Global Center of Excellence for Water Hazard and Risk Management
ICHARM > Message from Director
In Tsukuba, where ICHARM locates, cherry blossoms are at their peak. At any rate, Japanese like cherry blossoms so much. It might be because they see the ephemeral nature of life in cherry blossoms falling graciously after full bloom for several days. People plant them in parks and school grounds and along streets. Graduates from the master and Ph.D. courses of ICHARM plant a memorial cherry blossom tree in each year.
In many small and medium-size rivers, people often planted cherry blossom trees along the both sides of river dykes. A lot of cherry blossom trees, however, were cleared due to river improvement works to accommodate a large increase in flood peak discharge associated with rapid urbanization in Japan. Local residents wanted to keep rows of cherry trees, objected to river improvement plans, and had conflicts with river managers.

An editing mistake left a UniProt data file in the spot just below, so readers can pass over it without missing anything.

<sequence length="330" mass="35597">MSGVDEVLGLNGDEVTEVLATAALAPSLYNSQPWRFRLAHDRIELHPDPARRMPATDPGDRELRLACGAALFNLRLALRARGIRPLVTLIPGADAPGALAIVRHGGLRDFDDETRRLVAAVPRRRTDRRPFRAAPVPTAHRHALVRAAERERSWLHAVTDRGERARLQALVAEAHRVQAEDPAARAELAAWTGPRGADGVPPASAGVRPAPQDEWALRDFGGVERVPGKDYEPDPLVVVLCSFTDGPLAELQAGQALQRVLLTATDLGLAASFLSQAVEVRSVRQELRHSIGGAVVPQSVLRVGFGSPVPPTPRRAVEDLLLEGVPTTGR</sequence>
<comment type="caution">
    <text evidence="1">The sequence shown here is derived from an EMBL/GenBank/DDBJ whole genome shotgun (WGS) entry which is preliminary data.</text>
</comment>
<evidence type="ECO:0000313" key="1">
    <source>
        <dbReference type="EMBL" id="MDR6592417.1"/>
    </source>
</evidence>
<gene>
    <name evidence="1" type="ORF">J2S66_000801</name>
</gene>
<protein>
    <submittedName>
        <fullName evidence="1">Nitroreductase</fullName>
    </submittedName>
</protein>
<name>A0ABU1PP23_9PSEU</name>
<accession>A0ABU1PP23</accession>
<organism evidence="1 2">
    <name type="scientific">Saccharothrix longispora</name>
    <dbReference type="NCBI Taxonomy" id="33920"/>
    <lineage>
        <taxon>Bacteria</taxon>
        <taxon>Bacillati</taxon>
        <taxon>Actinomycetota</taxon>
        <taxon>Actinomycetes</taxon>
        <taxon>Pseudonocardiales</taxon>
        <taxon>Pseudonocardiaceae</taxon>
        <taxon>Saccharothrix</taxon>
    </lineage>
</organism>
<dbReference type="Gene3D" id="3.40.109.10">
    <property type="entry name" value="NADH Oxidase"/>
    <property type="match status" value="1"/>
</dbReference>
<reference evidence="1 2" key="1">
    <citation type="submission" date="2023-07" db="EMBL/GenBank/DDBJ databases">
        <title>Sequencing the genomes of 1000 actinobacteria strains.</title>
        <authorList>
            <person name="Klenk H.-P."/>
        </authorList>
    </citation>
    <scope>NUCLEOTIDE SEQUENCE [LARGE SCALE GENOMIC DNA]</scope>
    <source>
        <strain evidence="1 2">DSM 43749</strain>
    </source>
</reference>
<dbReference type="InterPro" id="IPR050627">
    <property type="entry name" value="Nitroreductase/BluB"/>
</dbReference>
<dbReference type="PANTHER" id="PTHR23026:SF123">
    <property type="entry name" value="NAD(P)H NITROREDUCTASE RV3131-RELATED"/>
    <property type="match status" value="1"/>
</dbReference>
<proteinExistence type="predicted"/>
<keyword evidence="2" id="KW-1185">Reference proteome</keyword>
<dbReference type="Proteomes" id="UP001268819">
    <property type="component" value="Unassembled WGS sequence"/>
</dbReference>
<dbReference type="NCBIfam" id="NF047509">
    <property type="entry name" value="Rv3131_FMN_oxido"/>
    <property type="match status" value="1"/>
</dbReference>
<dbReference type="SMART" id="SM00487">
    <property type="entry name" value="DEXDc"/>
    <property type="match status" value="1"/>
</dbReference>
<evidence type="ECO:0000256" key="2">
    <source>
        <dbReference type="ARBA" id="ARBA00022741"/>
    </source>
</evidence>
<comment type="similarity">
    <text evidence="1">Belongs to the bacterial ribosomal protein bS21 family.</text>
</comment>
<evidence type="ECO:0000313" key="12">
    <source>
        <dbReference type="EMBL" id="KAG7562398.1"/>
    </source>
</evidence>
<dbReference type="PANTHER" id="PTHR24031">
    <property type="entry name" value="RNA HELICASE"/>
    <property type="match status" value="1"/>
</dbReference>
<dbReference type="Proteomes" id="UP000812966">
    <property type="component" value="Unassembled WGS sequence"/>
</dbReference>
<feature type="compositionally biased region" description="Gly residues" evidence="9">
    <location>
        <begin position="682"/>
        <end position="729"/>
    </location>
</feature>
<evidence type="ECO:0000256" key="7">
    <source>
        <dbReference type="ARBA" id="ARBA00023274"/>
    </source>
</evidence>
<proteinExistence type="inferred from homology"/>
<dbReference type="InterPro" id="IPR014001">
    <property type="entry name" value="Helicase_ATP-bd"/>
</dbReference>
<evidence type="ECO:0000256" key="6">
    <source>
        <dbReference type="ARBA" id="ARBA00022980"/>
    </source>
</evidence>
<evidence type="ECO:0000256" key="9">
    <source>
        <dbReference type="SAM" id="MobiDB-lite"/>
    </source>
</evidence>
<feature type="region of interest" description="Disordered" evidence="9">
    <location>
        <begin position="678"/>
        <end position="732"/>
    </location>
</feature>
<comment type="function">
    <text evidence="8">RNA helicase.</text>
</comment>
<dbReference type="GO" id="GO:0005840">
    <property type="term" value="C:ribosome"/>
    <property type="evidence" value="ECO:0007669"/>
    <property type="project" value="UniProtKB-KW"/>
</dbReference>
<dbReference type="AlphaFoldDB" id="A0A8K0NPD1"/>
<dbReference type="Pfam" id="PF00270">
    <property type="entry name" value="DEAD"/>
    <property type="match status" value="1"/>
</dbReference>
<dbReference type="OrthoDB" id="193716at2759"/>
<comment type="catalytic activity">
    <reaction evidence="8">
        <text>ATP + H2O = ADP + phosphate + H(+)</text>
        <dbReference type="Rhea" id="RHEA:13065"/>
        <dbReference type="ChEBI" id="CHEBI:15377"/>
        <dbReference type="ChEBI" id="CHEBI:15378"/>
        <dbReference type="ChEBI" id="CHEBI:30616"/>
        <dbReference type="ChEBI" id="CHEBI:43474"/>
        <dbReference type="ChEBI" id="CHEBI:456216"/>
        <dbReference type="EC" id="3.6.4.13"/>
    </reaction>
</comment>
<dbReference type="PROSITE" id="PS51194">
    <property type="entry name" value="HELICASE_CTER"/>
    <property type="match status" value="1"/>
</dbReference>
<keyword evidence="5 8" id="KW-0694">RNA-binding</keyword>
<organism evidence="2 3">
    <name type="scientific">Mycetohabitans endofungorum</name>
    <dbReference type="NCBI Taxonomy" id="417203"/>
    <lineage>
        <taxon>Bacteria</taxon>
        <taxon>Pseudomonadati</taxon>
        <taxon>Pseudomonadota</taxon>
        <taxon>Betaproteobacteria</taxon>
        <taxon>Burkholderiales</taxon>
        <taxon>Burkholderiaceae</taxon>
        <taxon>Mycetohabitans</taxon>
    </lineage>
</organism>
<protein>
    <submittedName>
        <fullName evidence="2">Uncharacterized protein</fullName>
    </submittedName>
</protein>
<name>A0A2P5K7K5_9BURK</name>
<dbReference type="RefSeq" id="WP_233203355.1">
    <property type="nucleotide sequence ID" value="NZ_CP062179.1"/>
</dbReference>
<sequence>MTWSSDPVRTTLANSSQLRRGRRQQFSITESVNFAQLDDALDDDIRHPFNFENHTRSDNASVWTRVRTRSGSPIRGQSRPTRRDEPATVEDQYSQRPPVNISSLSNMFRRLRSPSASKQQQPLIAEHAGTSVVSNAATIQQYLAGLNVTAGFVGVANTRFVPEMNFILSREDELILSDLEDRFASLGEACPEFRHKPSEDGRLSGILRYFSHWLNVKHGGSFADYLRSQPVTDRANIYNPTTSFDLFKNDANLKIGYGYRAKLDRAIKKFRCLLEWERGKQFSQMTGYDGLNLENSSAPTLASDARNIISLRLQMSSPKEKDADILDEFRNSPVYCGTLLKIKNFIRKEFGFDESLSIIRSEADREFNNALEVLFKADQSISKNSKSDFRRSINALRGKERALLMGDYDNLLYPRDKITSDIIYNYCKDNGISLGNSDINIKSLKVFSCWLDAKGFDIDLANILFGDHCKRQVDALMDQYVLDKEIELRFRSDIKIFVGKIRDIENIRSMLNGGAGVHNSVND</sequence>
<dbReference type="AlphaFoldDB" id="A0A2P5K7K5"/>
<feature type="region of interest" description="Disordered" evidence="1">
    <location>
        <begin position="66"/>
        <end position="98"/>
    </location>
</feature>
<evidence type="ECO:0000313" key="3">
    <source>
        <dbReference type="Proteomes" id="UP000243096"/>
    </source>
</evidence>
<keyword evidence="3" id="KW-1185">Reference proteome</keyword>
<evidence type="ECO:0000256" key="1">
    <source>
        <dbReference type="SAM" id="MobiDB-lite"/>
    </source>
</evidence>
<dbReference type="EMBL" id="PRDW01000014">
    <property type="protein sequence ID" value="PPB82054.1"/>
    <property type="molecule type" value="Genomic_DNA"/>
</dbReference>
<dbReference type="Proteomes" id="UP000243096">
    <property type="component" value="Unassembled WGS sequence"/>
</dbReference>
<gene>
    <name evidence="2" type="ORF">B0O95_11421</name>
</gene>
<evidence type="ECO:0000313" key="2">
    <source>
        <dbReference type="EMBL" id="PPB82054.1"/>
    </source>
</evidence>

As such incidents were common throughout the country, a thought-provoking solution in the case of the Mama River, not far from Tsukuba, is worthy of attention. A river improvement work plan had been proposed by river managers, and sparked a big and long debate between local residents and river managers. In the process of discussion, the Mama River flooded in 1981, causing serious damage to more than 9,000 houses. More than 150 meetings were held and then they found two solutions. One was river widening; though old cherry trees had to be cut down, the new river bank was so designed that new trees were planted. The other was really essential one. They agreed to promote Comprehensive Flood Management in the Mama River basin by constructing retarding basins and increasing urban infiltration functions.
Very beautiful cherry blossoms remind us of the importance of comprehensive dialogues among all stakeholders for getting a holistic solution.
28 April 2017
Director of ICHARM